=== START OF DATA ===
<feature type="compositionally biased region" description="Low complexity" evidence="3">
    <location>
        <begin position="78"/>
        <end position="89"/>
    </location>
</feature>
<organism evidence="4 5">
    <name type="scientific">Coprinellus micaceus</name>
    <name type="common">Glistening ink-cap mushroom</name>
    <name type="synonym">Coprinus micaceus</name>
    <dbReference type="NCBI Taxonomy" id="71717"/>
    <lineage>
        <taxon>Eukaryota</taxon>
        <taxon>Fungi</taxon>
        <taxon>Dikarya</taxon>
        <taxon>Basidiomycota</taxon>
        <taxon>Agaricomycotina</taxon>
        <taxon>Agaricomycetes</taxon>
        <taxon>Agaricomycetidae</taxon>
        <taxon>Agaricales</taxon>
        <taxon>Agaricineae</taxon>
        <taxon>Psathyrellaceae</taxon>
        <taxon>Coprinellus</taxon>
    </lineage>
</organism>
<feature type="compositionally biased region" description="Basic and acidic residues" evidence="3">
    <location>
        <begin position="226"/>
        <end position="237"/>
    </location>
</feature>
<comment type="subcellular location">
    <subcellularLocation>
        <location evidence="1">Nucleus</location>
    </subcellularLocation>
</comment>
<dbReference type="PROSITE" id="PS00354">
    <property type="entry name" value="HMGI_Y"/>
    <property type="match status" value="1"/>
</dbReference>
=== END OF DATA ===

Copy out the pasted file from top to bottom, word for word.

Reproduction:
<feature type="compositionally biased region" description="Low complexity" evidence="3">
    <location>
        <begin position="78"/>
        <end position="89"/>
    </location>
</feature>
<organism evidence="4 5">
    <name type="scientific">Coprinellus micaceus</name>
    <name type="common">Glistening ink-cap mushroom</name>
    <name type="synonym">Coprinus micaceus</name>
    <dbReference type="NCBI Taxonomy" id="71717"/>
    <lineage>
        <taxon>Eukaryota</taxon>
        <taxon>Fungi</taxon>
        <taxon>Dikarya</taxon>
        <taxon>Basidiomycota</taxon>
        <taxon>Agaricomycotina</taxon>
        <taxon>Agaricomycetes</taxon>
        <taxon>Agaricomycetidae</taxon>
        <taxon>Agaricales</taxon>
        <taxon>Agaricineae</taxon>
        <taxon>Psathyrellaceae</taxon>
        <taxon>Coprinellus</taxon>
    </lineage>
</organism>
<feature type="compositionally biased region" description="Basic and acidic residues" evidence="3">
    <location>
        <begin position="226"/>
        <end position="237"/>
    </location>
</feature>
<comment type="subcellular location">
    <subcellularLocation>
        <location evidence="1">Nucleus</location>
    </subcellularLocation>
</comment>
<dbReference type="PROSITE" id="PS00354">
    <property type="entry name" value="HMGI_Y"/>
    <property type="match status" value="1"/>
</dbReference>